Snowshoe Allotment

  • The allotment would continue to consist of 2,711 acres divided between two pastures: North Nature Creek and Snowshoe.
  • The current permitted amount of 343 AUMs with 156 cow/calf pair from August 12 to September 30 would be authorized.
  • Existing structural improvements would be reauthorized including 10 troughs and approx. 9.25 miles of fence.
  • The grazing system would be a two pasture rotation deferring Snowshoe pasture each year until after July 15th at the earliest.
  • Active management of livestock would be required.
  • Trailing routes and anticipated crossings between pastures would be identified for Cynoglossum officinale (houndstongue) infestations and other listed non-native invasive plants and routes and crossings would either be avoided, relocated or be a priority for treatment.
  • Existing aspen stands identified in the field would be protected and enhanced through conifer thinning and utilization of thinned materials, prescribed fire, and mechanical treatment. Exclosures may be used when thinning and placement of thinned materials to protect aspens stands is not found to provide adequate protection.

Trout Creek Allotment

  • The allotment would consist of 21,370 acres.
  • The current permitted amount of 1,797 AUMs with 1,953 ewe/lamb pairs from June 16 to September 15 would be authorized.
  • Existing structural improvements would be reauthorized including 22 troughs, 5 ponds, and approx. 20 miles of fence.
  • The grazing system for ewe/lamb pairs would be a herded system with the following rules:

○ Sheep would not be grazed within a minimum of 1/4 mile of anadromous fish-bearing streams prior to July 15th.

○ Siesta or bedding places would be far from open roads, streams, new plantations, aspen stands, heritage sites and prairies, and would not be located in riparian areas or scablands.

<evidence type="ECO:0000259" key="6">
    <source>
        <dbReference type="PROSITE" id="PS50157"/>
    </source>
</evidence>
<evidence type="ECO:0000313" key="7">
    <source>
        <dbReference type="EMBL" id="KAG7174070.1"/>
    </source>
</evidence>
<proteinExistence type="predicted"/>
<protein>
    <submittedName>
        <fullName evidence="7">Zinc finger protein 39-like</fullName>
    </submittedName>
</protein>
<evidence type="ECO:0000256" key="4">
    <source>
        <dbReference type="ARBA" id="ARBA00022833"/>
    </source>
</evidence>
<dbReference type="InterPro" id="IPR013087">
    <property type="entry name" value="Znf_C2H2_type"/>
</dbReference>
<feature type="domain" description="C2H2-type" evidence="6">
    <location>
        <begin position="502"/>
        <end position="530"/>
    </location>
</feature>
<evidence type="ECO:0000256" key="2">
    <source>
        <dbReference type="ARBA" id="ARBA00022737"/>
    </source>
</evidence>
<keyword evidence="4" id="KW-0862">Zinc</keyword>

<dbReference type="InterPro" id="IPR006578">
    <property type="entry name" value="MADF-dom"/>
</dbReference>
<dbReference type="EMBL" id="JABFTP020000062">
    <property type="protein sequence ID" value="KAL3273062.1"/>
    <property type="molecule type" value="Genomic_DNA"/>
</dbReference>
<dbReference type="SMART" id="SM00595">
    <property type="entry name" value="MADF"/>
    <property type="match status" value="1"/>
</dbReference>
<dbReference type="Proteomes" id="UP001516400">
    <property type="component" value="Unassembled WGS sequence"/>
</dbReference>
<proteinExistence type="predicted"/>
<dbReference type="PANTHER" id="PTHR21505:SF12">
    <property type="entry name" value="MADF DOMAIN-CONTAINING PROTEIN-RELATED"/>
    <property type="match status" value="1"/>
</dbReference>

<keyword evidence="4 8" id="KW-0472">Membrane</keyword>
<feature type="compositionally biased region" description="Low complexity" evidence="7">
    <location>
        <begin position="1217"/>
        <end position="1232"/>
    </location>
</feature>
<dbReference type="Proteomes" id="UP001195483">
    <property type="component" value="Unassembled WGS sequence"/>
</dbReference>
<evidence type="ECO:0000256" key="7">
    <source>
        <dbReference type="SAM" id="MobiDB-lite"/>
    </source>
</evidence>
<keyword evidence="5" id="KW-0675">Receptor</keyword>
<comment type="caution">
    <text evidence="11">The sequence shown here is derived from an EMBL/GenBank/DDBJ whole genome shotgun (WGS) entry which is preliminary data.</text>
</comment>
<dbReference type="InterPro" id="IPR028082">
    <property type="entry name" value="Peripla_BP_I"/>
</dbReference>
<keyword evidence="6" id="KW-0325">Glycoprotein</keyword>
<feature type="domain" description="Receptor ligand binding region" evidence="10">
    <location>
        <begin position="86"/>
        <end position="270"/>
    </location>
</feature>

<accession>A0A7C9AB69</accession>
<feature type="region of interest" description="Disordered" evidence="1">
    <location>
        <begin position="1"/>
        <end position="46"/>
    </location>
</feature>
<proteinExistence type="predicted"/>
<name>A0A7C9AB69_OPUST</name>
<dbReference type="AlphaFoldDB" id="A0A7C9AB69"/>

○ The sheep would not take siesta or bedding at the same place more than once per grazing season.

○ Salt and supplements would be placed in portable containers, on rocks, sawed tree trunks and fallen tree trunks, and would be located away from roads and generally 1/4 mile away from Riparian Habitat Conservation Areas (RHCAs) and scablands.Start Printed Page 11393

○ Streams containing anadromous fish habitat would not be used prior to July 15th; off-source water including water brought in by truck would be used prior to July 15th.

○ Drafting for water would not occur in streams that are occupied by steelhead.

  • Twenty-five water developments would be reconstructed and associated springs would be protected as needed.
  • Two water developments would be removed and their sites restored to a natural state.
  • Existing aspen stands identified in the field would be protected and enhanced through conifer thinning and utilization of thinned materials, prescribed fire, and mechanical treatment. Exclosures may be used when thinning and placement of thinned materials to protect aspens stands is not found to provide adequate protection.
  • Juniper up to 12″ diameter would be mechanically thinned and/or thinned by prescribed fire.
  • An approximately 2-acre aspen stand would be enhanced and protected through conifer thinning and utilization of thinned materials, prescribed fire and mechanical treatment. Exclosures may be used when thinning and placement of thinned materials to protect aspens stands is not found to provide adequate protection.